I headed off to Angel Stadium for the 6:05pm game at 3:00pm, got there at about 3:25pm, and waited in line for the gates to open. This Saturday night game would have a postgame concert after it ended (by Ne-Yo–who’s very popular, I’m told). A big crowd was expected. I had contemplated driving down to see the Padres play instead but decided on a game in Anaheim. I’m glad I did.
After playing catch with a few regulars for about ten minutes I got back in line just before 4:00pm, when the gates were set to open, and readied myself for my sprint out to right field. Typically, my routine consists of tightening and retying my shoelaces, a little bit of stretching, unzipping the pockets of my backpack (so security folks can check it quickly), and placing my ticket (bar code up) in my hand. Well, I did all that and still wasn’t the first fan in the gates–but luckily a lot of the early arrivals to the stadium were planning to get autographs, not baseballs. And I was all by myself for a good twenty seconds in the pavilion. Sadly, it didn’t really help me: no Easter eggs, no toss ups, no BP blasts hit to the seats during my first moments out there.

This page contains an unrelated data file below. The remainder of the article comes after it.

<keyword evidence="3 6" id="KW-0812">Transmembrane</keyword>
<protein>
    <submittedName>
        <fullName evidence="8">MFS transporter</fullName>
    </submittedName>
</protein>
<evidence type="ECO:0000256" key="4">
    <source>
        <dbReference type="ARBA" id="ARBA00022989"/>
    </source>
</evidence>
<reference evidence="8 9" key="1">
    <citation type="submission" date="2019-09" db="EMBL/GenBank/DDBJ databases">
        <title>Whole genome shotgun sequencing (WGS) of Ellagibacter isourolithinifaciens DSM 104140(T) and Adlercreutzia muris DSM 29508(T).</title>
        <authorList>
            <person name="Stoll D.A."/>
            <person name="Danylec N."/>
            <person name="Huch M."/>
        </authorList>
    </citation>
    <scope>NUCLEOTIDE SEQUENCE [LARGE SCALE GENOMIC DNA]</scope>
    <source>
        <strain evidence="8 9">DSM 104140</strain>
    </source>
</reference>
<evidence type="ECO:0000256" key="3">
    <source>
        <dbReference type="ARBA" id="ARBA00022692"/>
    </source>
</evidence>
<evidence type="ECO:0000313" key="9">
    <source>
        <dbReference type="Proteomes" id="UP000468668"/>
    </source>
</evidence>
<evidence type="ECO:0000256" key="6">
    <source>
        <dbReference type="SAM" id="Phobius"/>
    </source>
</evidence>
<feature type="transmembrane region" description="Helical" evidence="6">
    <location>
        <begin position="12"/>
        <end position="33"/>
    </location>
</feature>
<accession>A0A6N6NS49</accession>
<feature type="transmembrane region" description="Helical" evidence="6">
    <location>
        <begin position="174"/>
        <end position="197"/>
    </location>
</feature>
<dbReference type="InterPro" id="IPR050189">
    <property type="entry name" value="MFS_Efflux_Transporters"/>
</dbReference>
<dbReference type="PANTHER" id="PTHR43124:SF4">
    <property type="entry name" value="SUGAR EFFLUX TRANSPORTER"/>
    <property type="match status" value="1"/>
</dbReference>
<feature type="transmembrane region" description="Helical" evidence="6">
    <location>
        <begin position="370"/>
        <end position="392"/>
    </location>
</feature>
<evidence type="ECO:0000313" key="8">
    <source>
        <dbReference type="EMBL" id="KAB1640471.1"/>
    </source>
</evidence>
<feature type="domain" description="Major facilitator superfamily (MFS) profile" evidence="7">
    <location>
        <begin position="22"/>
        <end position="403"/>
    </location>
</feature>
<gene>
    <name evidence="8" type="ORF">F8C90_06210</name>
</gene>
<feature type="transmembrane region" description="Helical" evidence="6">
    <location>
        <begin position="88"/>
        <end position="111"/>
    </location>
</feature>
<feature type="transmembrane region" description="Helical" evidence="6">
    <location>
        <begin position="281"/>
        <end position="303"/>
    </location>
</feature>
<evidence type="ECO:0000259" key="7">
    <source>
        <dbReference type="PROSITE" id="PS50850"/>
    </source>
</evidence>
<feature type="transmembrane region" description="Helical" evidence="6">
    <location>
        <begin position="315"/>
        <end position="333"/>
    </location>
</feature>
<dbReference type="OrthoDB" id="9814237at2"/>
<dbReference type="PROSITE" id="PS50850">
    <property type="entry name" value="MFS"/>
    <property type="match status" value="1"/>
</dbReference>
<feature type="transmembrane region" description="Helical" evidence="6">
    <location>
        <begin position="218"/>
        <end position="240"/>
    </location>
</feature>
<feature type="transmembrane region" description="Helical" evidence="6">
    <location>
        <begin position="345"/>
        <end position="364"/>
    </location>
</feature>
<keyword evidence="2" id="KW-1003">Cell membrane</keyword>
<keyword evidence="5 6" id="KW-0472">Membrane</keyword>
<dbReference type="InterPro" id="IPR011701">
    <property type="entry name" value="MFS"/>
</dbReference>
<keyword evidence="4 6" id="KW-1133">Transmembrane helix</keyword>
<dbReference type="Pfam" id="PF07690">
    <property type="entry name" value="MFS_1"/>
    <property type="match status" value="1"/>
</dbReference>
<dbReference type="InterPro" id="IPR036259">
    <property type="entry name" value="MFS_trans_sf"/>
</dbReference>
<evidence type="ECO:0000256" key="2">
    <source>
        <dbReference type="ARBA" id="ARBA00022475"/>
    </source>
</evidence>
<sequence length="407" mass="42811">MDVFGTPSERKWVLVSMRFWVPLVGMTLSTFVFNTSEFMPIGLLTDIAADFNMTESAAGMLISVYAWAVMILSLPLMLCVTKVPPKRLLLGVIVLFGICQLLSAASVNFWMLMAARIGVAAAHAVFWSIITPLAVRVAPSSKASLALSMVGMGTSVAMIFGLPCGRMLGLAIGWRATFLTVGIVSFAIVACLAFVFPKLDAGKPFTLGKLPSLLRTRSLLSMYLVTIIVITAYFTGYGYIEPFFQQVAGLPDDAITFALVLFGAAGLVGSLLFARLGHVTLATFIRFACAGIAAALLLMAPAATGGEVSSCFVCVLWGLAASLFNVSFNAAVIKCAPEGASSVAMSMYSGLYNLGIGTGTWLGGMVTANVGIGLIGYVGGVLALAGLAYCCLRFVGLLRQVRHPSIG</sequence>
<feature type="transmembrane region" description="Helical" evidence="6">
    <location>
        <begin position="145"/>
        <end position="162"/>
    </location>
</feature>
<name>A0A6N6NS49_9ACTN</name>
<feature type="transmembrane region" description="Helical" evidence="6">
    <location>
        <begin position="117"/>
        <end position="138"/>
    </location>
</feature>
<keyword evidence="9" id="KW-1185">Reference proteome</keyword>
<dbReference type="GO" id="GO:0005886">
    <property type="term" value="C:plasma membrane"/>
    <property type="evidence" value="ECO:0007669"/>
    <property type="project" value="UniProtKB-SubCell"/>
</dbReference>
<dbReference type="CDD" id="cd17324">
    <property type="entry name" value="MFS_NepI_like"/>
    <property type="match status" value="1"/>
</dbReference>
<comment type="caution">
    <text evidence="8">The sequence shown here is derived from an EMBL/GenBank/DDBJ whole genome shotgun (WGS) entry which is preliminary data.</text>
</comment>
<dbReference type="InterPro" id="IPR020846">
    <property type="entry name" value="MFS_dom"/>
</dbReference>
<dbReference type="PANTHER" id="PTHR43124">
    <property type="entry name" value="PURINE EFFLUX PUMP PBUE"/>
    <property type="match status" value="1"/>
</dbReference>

My first baseball of the day was tossed up by rookie pitcher (and former Redlands East Valley Wildcat) Tyler Chatwood. He threw it to me in the first row (shown above), it had the word PRACTICE stamped on its sweet spot (shown below), and I’d eventually end up giving that ball away to my favorite usher, Barbara, who’s always out in the right field pavilion. She finds a little kid at some point during the game to give the baseballs to after I hand them off to her–and the fact that I’ve got a good reputation with the ushers around the park is certainly helpful.
Baseball #2 on the day came via Mark Trumbo and some of his opposite field pop. The rookie righty hammered a ball that ended up bouncing in the second row of Section 238 as I and a couple other regulars closed in on it. Lucky for me, the ball didn’t ricochet out of the row it had landed in and I grabbed it a second before the next nearest fan.
This one, too, had a practice stamp on it (that was quite off-center), along with a blue smear over the logo. Does anyone know how baseballs get those blue streaks and smears across the leather?
The next group of Angels started hitting soon after and in his second set of swings Russell Branyan hit four consecutive blasts into the right field seats. The third of four came down in the tenth row of Section 239 and I nabbed that ball (again, it marked as a practice ball) as it rolled through a row. Then, before the Angels left the field I was able to get my glove on a Bobby Abreu homer in Section 236. I wasn’t able to catch that ball on the fly, either, but I sprinted through a full section to get to it and was nearby right as it landed and then rolled to my feet near/above the right field tunnel. Here’s the spot where I picked it up as it bounced around: